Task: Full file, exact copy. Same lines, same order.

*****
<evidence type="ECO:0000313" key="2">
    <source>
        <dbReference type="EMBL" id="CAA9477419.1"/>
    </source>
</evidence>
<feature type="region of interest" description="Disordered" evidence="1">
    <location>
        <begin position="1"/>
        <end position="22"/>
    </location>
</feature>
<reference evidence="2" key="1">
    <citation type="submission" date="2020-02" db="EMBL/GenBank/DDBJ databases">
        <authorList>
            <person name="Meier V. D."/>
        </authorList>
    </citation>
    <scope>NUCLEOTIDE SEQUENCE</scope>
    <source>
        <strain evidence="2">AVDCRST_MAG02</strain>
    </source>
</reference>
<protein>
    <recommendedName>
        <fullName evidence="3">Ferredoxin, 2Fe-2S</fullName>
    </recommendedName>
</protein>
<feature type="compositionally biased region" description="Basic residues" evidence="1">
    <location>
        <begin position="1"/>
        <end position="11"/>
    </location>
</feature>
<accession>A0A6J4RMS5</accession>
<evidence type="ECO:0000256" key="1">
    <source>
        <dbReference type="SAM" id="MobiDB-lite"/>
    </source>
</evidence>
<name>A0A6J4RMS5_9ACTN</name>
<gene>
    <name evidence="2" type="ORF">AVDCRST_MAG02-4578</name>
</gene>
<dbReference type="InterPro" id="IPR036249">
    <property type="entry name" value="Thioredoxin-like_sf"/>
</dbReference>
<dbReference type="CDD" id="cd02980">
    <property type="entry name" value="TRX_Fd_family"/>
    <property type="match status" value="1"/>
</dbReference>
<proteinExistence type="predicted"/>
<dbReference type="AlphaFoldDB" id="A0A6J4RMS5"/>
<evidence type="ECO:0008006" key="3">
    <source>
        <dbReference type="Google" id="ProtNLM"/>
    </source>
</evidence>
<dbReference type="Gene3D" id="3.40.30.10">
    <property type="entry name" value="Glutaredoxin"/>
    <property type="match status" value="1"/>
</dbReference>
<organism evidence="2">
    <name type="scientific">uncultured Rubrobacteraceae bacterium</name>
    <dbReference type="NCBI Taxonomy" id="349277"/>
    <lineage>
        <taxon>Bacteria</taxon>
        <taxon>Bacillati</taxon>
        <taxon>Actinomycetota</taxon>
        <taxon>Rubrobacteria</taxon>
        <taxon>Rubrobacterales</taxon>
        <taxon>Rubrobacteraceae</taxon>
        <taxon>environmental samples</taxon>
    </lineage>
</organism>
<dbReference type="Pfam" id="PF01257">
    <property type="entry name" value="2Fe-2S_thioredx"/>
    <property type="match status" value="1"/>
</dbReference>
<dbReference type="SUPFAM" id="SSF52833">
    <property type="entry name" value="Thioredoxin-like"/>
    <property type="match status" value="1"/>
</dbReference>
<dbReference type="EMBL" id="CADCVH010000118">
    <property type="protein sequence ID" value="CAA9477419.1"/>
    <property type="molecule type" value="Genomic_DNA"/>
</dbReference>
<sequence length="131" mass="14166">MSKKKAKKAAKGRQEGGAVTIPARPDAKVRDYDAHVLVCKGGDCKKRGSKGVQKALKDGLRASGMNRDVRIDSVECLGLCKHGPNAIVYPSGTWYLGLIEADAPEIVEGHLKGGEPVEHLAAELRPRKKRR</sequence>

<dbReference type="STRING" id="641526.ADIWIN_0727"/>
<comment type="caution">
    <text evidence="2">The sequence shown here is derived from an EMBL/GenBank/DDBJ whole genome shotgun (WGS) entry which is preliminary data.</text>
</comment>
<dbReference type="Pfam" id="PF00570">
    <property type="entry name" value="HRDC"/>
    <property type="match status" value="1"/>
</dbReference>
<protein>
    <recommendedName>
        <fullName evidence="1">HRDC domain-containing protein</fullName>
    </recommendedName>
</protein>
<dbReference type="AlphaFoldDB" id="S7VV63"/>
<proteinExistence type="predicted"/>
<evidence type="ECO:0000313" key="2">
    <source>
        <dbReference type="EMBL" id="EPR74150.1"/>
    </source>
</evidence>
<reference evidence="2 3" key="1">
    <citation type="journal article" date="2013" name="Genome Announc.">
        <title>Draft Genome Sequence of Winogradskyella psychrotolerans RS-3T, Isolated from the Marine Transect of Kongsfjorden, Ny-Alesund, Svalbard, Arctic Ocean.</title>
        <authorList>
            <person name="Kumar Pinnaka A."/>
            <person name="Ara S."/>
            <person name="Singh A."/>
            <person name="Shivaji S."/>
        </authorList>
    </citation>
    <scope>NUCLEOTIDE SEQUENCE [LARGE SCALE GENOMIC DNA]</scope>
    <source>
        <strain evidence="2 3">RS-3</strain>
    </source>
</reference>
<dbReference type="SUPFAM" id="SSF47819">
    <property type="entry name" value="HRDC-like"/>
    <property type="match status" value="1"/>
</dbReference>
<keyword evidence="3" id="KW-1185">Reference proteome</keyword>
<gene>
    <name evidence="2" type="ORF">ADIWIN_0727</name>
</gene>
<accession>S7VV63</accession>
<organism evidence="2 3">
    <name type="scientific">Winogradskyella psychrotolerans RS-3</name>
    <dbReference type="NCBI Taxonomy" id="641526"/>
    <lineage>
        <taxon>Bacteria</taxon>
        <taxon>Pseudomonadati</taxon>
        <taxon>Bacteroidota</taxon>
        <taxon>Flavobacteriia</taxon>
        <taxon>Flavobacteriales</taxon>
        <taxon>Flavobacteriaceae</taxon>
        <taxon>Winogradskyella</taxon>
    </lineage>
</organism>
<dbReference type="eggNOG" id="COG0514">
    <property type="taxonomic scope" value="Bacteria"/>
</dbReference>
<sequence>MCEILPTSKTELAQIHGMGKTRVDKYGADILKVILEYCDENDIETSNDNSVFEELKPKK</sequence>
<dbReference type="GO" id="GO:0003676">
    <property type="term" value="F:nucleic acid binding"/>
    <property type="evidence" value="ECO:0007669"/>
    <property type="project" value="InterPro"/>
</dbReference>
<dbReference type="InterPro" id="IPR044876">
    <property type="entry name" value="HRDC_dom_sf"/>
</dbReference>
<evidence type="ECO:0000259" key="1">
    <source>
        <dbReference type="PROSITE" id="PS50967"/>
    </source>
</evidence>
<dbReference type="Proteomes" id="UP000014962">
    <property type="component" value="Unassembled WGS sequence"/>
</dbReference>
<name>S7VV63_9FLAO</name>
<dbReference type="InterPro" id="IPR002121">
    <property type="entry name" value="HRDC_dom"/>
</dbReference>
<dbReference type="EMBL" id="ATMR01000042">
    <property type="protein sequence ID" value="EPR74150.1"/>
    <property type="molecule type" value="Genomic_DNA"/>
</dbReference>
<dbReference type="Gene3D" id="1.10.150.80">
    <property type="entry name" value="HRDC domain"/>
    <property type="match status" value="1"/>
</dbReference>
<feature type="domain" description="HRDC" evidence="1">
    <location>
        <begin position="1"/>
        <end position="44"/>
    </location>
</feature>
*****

<evidence type="ECO:0000313" key="2">
    <source>
        <dbReference type="EMBL" id="CAA9477419.1"/>
    </source>
</evidence>
<feature type="region of interest" description="Disordered" evidence="1">
    <location>
        <begin position="1"/>
        <end position="22"/>
    </location>
</feature>
<reference evidence="2" key="1">
    <citation type="submission" date="2020-02" db="EMBL/GenBank/DDBJ databases">
        <authorList>
            <person name="Meier V. D."/>
        </authorList>
    </citation>
    <scope>NUCLEOTIDE SEQUENCE</scope>
    <source>
        <strain evidence="2">AVDCRST_MAG02</strain>
    </source>
</reference>
<protein>
    <recommendedName>
        <fullName evidence="3">Ferredoxin, 2Fe-2S</fullName>
    </recommendedName>
</protein>
<feature type="compositionally biased region" description="Basic residues" evidence="1">
    <location>
        <begin position="1"/>
        <end position="11"/>
    </location>
</feature>
<accession>A0A6J4RMS5</accession>
<evidence type="ECO:0000256" key="1">
    <source>
        <dbReference type="SAM" id="MobiDB-lite"/>
    </source>
</evidence>
<name>A0A6J4RMS5_9ACTN</name>
<gene>
    <name evidence="2" type="ORF">AVDCRST_MAG02-4578</name>
</gene>
<dbReference type="InterPro" id="IPR036249">
    <property type="entry name" value="Thioredoxin-like_sf"/>
</dbReference>
<dbReference type="CDD" id="cd02980">
    <property type="entry name" value="TRX_Fd_family"/>
    <property type="match status" value="1"/>
</dbReference>
<proteinExistence type="predicted"/>
<dbReference type="AlphaFoldDB" id="A0A6J4RMS5"/>
<evidence type="ECO:0008006" key="3">
    <source>
        <dbReference type="Google" id="ProtNLM"/>
    </source>
</evidence>
<dbReference type="Gene3D" id="3.40.30.10">
    <property type="entry name" value="Glutaredoxin"/>
    <property type="match status" value="1"/>
</dbReference>
<organism evidence="2">
    <name type="scientific">uncultured Rubrobacteraceae bacterium</name>
    <dbReference type="NCBI Taxonomy" id="349277"/>
    <lineage>
        <taxon>Bacteria</taxon>
        <taxon>Bacillati</taxon>
        <taxon>Actinomycetota</taxon>
        <taxon>Rubrobacteria</taxon>
        <taxon>Rubrobacterales</taxon>
        <taxon>Rubrobacteraceae</taxon>
        <taxon>environmental samples</taxon>
    </lineage>
</organism>
<dbReference type="Pfam" id="PF01257">
    <property type="entry name" value="2Fe-2S_thioredx"/>
    <property type="match status" value="1"/>
</dbReference>
<dbReference type="SUPFAM" id="SSF52833">
    <property type="entry name" value="Thioredoxin-like"/>
    <property type="match status" value="1"/>
</dbReference>
<dbReference type="EMBL" id="CADCVH010000118">
    <property type="protein sequence ID" value="CAA9477419.1"/>
    <property type="molecule type" value="Genomic_DNA"/>
</dbReference>
<sequence length="131" mass="14166">MSKKKAKKAAKGRQEGGAVTIPARPDAKVRDYDAHVLVCKGGDCKKRGSKGVQKALKDGLRASGMNRDVRIDSVECLGLCKHGPNAIVYPSGTWYLGLIEADAPEIVEGHLKGGEPVEHLAAELRPRKKRR</sequence>

<dbReference type="STRING" id="641526.ADIWIN_0727"/>
<comment type="caution">
    <text evidence="2">The sequence shown here is derived from an EMBL/GenBank/DDBJ whole genome shotgun (WGS) entry which is preliminary data.</text>
</comment>
<dbReference type="Pfam" id="PF00570">
    <property type="entry name" value="HRDC"/>
    <property type="match status" value="1"/>
</dbReference>
<protein>
    <recommendedName>
        <fullName evidence="1">HRDC domain-containing protein</fullName>
    </recommendedName>
</protein>
<dbReference type="AlphaFoldDB" id="S7VV63"/>
<proteinExistence type="predicted"/>
<evidence type="ECO:0000313" key="2">
    <source>
        <dbReference type="EMBL" id="EPR74150.1"/>
    </source>
</evidence>
<reference evidence="2 3" key="1">
    <citation type="journal article" date="2013" name="Genome Announc.">
        <title>Draft Genome Sequence of Winogradskyella psychrotolerans RS-3T, Isolated from the Marine Transect of Kongsfjorden, Ny-Alesund, Svalbard, Arctic Ocean.</title>
        <authorList>
            <person name="Kumar Pinnaka A."/>
            <person name="Ara S."/>
            <person name="Singh A."/>
            <person name="Shivaji S."/>
        </authorList>
    </citation>
    <scope>NUCLEOTIDE SEQUENCE [LARGE SCALE GENOMIC DNA]</scope>
    <source>
        <strain evidence="2 3">RS-3</strain>
    </source>
</reference>
<dbReference type="SUPFAM" id="SSF47819">
    <property type="entry name" value="HRDC-like"/>
    <property type="match status" value="1"/>
</dbReference>
<keyword evidence="3" id="KW-1185">Reference proteome</keyword>
<gene>
    <name evidence="2" type="ORF">ADIWIN_0727</name>
</gene>
<accession>S7VV63</accession>
<organism evidence="2 3">
    <name type="scientific">Winogradskyella psychrotolerans RS-3</name>
    <dbReference type="NCBI Taxonomy" id="641526"/>
    <lineage>
        <taxon>Bacteria</taxon>
        <taxon>Pseudomonadati</taxon>
        <taxon>Bacteroidota</taxon>
        <taxon>Flavobacteriia</taxon>
        <taxon>Flavobacteriales</taxon>
        <taxon>Flavobacteriaceae</taxon>
        <taxon>Winogradskyella</taxon>
    </lineage>
</organism>
<dbReference type="eggNOG" id="COG0514">
    <property type="taxonomic scope" value="Bacteria"/>
</dbReference>
<sequence>MCEILPTSKTELAQIHGMGKTRVDKYGADILKVILEYCDENDIETSNDNSVFEELKPKK</sequence>
<dbReference type="GO" id="GO:0003676">
    <property type="term" value="F:nucleic acid binding"/>
    <property type="evidence" value="ECO:0007669"/>
    <property type="project" value="InterPro"/>
</dbReference>
<dbReference type="InterPro" id="IPR044876">
    <property type="entry name" value="HRDC_dom_sf"/>
</dbReference>
<evidence type="ECO:0000259" key="1">
    <source>
        <dbReference type="PROSITE" id="PS50967"/>
    </source>
</evidence>
<dbReference type="Proteomes" id="UP000014962">
    <property type="component" value="Unassembled WGS sequence"/>
</dbReference>
<name>S7VV63_9FLAO</name>
<dbReference type="InterPro" id="IPR002121">
    <property type="entry name" value="HRDC_dom"/>
</dbReference>
<dbReference type="EMBL" id="ATMR01000042">
    <property type="protein sequence ID" value="EPR74150.1"/>
    <property type="molecule type" value="Genomic_DNA"/>
</dbReference>
<dbReference type="Gene3D" id="1.10.150.80">
    <property type="entry name" value="HRDC domain"/>
    <property type="match status" value="1"/>
</dbReference>
<feature type="domain" description="HRDC" evidence="1">
    <location>
        <begin position="1"/>
        <end position="44"/>
    </location>
</feature>